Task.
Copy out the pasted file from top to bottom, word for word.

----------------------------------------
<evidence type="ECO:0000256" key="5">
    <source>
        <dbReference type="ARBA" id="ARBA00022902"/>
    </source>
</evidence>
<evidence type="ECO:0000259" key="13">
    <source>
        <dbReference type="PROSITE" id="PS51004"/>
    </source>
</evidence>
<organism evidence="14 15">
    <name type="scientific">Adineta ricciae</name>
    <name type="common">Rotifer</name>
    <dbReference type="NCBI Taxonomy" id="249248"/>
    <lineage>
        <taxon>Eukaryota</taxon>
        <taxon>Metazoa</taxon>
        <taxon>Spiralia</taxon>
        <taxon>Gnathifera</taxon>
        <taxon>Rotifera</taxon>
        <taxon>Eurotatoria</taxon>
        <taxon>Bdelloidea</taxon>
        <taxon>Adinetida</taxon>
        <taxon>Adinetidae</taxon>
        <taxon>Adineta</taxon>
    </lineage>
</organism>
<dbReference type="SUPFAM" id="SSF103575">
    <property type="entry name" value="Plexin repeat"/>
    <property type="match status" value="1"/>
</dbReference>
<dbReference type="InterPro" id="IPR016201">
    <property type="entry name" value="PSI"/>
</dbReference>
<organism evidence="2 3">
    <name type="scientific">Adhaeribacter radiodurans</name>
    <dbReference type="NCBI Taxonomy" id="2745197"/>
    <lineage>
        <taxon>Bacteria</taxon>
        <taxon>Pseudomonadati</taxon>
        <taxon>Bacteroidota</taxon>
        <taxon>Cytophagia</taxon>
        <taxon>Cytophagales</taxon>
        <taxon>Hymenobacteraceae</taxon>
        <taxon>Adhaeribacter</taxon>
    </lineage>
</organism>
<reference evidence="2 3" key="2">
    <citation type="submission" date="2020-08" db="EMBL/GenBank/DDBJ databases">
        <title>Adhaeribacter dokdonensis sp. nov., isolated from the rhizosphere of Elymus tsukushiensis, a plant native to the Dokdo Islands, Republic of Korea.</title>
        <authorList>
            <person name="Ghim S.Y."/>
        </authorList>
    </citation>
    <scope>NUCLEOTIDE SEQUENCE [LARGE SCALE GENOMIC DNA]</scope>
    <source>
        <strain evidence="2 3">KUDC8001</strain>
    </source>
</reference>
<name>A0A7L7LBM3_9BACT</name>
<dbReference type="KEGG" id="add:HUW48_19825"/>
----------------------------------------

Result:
<evidence type="ECO:0000256" key="5">
    <source>
        <dbReference type="ARBA" id="ARBA00022902"/>
    </source>
</evidence>
<evidence type="ECO:0000259" key="13">
    <source>
        <dbReference type="PROSITE" id="PS51004"/>
    </source>
</evidence>
<organism evidence="14 15">
    <name type="scientific">Adineta ricciae</name>
    <name type="common">Rotifer</name>
    <dbReference type="NCBI Taxonomy" id="249248"/>
    <lineage>
        <taxon>Eukaryota</taxon>
        <taxon>Metazoa</taxon>
        <taxon>Spiralia</taxon>
        <taxon>Gnathifera</taxon>
        <taxon>Rotifera</taxon>
        <taxon>Eurotatoria</taxon>
        <taxon>Bdelloidea</taxon>
        <taxon>Adinetida</taxon>
        <taxon>Adinetidae</taxon>
        <taxon>Adineta</taxon>
    </lineage>
</organism>
<dbReference type="SUPFAM" id="SSF103575">
    <property type="entry name" value="Plexin repeat"/>
    <property type="match status" value="1"/>
</dbReference>
<dbReference type="InterPro" id="IPR016201">
    <property type="entry name" value="PSI"/>
</dbReference>
<organism evidence="2 3">
    <name type="scientific">Adhaeribacter radiodurans</name>
    <dbReference type="NCBI Taxonomy" id="2745197"/>
    <lineage>
        <taxon>Bacteria</taxon>
        <taxon>Pseudomonadati</taxon>
        <taxon>Bacteroidota</taxon>
        <taxon>Cytophagia</taxon>
        <taxon>Cytophagales</taxon>
        <taxon>Hymenobacteraceae</taxon>
        <taxon>Adhaeribacter</taxon>
    </lineage>
</organism>
<reference evidence="2 3" key="2">
    <citation type="submission" date="2020-08" db="EMBL/GenBank/DDBJ databases">
        <title>Adhaeribacter dokdonensis sp. nov., isolated from the rhizosphere of Elymus tsukushiensis, a plant native to the Dokdo Islands, Republic of Korea.</title>
        <authorList>
            <person name="Ghim S.Y."/>
        </authorList>
    </citation>
    <scope>NUCLEOTIDE SEQUENCE [LARGE SCALE GENOMIC DNA]</scope>
    <source>
        <strain evidence="2 3">KUDC8001</strain>
    </source>
</reference>
<name>A0A7L7LBM3_9BACT</name>
<dbReference type="KEGG" id="add:HUW48_19825"/>